Genetical Research

Research Article

Further observations on intragenic recombination in Drosophila melanogaster

Arthur J. Hillikera1 p1 and Arthur Chovnicka1

a1 Genetics and Cell Biology Section, Biological Sciences Group, The University of Connecticut, Storrs, Connecticut 06268


This report examines several issues bearing upon intragenic recombination in higher eukaryotes. The fine structure data accumulated in our analysis of the genetic organization of the rosy locus in Drosophila melanogaster. Firstly, we confirm that a conversion event has a markedly less than 50% probability of resulting in flanking marker exchange, a finding consistent with more recent analyses of the available Saccharomyces data (e.g. Fogel et al. 1978). As reported earlier, co-conversion of recombinationally separable sites within the rosy locus occurs (McCarron, Gelbart & Chovnick, 1974). In this report, we demonstrate that the frequency of co-conversion is inversely proportional to the distance between co-converting sites. As in fungi, real conversion frequency differences are observed among rosy mutant alleles, and the data suggest that there may be a relationship between allele conversion frequency and map position. Unlike Neurospora and Saccharomyces, only one flanking marker exchange class is recovered from any given mutant heteroallele recombination experiment. In this respect, the Drosophila system resembles Aspergillus. As in Neurospora and Saccharomyces, rosy locus intragenic recombinants associated with flanking marker exchange exhibit interference with crossing over in adjacent regions, while no interference is seen among recombinants exhibiting parental flanking markers. Finally, experimental results are discussed which demonstrate the occurrence of postmeiotic segregation in Drosophila. These analogies between Drosophila and fungi provide further evidence in support of the notion that eukaryotes share common molecular mechanism(s) of meiotic recombination.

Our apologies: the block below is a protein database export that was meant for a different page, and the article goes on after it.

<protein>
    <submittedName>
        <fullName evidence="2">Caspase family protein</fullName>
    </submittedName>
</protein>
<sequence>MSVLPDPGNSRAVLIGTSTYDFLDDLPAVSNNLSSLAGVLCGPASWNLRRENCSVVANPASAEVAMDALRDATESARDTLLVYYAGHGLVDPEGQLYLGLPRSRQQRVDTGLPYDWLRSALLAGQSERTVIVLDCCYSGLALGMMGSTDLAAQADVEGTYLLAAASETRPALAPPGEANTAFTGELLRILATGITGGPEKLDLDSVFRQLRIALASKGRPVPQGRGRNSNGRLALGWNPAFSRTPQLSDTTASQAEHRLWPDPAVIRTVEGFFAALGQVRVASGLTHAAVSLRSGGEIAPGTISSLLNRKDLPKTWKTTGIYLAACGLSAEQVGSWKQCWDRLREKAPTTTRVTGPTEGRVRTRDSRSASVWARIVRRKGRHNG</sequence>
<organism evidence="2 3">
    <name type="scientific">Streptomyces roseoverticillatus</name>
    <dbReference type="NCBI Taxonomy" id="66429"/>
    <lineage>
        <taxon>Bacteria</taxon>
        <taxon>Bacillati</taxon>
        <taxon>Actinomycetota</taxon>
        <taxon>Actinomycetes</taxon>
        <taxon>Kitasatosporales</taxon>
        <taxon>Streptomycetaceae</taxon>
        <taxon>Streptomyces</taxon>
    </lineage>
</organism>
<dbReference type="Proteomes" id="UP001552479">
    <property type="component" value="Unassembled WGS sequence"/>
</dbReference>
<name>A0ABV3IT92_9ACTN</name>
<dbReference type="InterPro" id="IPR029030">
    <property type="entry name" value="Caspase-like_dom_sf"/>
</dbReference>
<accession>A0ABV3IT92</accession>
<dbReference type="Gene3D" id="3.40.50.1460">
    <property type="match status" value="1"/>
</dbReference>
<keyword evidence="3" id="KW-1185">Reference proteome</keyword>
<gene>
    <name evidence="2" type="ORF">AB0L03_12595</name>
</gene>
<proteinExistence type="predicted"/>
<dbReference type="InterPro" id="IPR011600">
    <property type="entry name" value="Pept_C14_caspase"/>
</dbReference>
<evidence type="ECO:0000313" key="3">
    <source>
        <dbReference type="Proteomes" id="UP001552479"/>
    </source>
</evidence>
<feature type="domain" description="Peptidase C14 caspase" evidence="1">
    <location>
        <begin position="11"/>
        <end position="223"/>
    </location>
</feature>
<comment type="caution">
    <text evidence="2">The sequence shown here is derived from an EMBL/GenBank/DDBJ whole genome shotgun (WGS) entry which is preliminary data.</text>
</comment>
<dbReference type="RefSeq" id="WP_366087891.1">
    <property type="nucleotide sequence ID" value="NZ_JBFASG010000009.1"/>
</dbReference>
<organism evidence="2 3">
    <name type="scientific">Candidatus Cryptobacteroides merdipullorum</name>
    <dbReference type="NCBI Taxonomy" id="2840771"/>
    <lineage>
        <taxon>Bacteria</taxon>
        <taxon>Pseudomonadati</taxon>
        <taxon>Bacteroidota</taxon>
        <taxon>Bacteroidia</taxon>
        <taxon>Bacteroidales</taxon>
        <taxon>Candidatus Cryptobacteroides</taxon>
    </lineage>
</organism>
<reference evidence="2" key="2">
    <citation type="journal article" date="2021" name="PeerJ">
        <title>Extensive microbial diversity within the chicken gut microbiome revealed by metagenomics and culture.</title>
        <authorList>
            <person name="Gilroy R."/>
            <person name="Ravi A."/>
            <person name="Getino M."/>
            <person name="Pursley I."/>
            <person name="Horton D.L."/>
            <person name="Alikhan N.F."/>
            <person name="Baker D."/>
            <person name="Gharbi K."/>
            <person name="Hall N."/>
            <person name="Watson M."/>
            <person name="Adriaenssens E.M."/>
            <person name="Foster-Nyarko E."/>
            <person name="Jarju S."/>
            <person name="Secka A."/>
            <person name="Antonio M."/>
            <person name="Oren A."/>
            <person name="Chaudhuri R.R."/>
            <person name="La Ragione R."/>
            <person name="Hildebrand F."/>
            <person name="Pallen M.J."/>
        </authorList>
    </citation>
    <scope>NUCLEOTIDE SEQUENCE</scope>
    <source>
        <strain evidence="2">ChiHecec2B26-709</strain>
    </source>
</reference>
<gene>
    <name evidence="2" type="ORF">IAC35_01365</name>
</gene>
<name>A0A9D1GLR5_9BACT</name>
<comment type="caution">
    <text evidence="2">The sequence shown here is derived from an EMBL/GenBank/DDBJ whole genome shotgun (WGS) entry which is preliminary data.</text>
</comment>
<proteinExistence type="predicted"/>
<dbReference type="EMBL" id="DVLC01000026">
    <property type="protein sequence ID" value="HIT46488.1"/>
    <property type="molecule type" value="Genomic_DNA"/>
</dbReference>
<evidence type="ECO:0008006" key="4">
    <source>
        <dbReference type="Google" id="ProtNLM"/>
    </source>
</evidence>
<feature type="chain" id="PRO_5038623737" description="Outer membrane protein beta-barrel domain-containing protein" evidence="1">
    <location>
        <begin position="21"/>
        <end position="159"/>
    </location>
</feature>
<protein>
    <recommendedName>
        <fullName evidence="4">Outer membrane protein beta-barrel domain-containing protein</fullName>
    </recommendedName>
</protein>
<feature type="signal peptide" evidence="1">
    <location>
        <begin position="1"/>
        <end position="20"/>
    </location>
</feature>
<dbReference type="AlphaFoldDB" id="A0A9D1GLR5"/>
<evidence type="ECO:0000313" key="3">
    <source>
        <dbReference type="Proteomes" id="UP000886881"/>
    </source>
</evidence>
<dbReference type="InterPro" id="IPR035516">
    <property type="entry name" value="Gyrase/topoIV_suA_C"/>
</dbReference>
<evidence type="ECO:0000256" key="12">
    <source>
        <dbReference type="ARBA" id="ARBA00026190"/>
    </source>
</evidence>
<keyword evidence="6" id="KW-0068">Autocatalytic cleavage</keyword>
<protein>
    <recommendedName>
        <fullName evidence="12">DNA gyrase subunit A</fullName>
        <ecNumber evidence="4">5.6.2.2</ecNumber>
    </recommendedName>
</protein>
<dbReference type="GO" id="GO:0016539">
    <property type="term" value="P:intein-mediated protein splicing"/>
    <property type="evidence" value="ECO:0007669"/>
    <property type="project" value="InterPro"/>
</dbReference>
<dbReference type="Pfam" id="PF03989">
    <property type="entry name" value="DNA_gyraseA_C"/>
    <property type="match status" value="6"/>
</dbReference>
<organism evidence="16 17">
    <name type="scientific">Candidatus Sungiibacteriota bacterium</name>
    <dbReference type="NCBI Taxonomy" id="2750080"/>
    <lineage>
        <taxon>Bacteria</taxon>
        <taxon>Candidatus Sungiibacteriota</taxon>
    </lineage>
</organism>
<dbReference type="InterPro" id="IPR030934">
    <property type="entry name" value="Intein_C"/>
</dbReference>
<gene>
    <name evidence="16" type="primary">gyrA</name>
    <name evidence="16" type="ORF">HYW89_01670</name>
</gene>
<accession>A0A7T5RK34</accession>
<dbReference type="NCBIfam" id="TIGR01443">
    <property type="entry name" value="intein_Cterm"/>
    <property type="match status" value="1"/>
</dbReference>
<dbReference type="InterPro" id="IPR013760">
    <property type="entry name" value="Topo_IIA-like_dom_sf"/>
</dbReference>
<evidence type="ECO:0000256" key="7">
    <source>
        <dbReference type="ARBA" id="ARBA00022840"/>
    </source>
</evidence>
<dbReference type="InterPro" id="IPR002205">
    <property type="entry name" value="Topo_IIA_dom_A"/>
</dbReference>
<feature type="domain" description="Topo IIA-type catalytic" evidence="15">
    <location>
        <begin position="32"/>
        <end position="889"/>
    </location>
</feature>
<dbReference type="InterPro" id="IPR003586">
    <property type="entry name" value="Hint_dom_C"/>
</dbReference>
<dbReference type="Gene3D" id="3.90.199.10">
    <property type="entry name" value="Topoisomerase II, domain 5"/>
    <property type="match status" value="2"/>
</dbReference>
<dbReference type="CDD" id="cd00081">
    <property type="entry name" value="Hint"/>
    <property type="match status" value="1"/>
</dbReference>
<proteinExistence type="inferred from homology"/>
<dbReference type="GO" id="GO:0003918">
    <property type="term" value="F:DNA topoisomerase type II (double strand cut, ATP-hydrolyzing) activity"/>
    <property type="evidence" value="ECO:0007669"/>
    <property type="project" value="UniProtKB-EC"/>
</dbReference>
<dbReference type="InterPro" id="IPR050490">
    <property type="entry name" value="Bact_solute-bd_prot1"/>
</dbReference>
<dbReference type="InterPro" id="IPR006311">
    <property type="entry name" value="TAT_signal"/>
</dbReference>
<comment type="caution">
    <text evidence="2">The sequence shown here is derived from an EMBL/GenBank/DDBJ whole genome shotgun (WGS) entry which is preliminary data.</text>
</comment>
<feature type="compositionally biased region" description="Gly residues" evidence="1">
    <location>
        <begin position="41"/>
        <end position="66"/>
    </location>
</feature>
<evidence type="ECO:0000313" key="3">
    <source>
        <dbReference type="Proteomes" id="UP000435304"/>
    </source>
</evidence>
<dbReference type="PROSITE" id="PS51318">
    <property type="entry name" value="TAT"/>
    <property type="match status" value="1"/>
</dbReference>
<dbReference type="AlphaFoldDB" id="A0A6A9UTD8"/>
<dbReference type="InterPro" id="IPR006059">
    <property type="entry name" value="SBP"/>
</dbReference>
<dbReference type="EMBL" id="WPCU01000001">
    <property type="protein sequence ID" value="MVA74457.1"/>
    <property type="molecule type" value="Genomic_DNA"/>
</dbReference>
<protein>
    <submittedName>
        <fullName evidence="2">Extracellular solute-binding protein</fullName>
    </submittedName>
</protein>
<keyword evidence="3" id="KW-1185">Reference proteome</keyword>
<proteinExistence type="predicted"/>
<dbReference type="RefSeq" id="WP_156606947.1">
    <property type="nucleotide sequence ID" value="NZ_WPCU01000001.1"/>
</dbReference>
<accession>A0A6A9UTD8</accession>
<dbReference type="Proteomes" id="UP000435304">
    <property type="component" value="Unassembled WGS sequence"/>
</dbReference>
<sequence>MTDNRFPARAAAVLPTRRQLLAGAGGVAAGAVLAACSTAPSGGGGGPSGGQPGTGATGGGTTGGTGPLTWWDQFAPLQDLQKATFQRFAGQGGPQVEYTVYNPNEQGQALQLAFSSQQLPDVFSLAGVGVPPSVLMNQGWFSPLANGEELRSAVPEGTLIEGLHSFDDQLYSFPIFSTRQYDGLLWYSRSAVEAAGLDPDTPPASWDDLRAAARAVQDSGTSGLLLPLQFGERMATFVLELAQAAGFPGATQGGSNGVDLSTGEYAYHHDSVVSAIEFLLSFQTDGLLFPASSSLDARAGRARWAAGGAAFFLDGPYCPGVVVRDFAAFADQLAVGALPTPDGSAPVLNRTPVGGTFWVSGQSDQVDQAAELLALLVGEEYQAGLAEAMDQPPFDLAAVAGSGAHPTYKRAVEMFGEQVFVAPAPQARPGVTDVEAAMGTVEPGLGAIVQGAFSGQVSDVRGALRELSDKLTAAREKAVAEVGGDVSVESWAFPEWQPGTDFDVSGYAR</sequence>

(Received April 16 1981)

(Revised May 25 1981)


p1 Present address: Division of Plant Industry, CSIRO, P.O. Box 1600, Canberra City, A.C.T. 2601, Australia.


† To whom reprint requests should be addressed.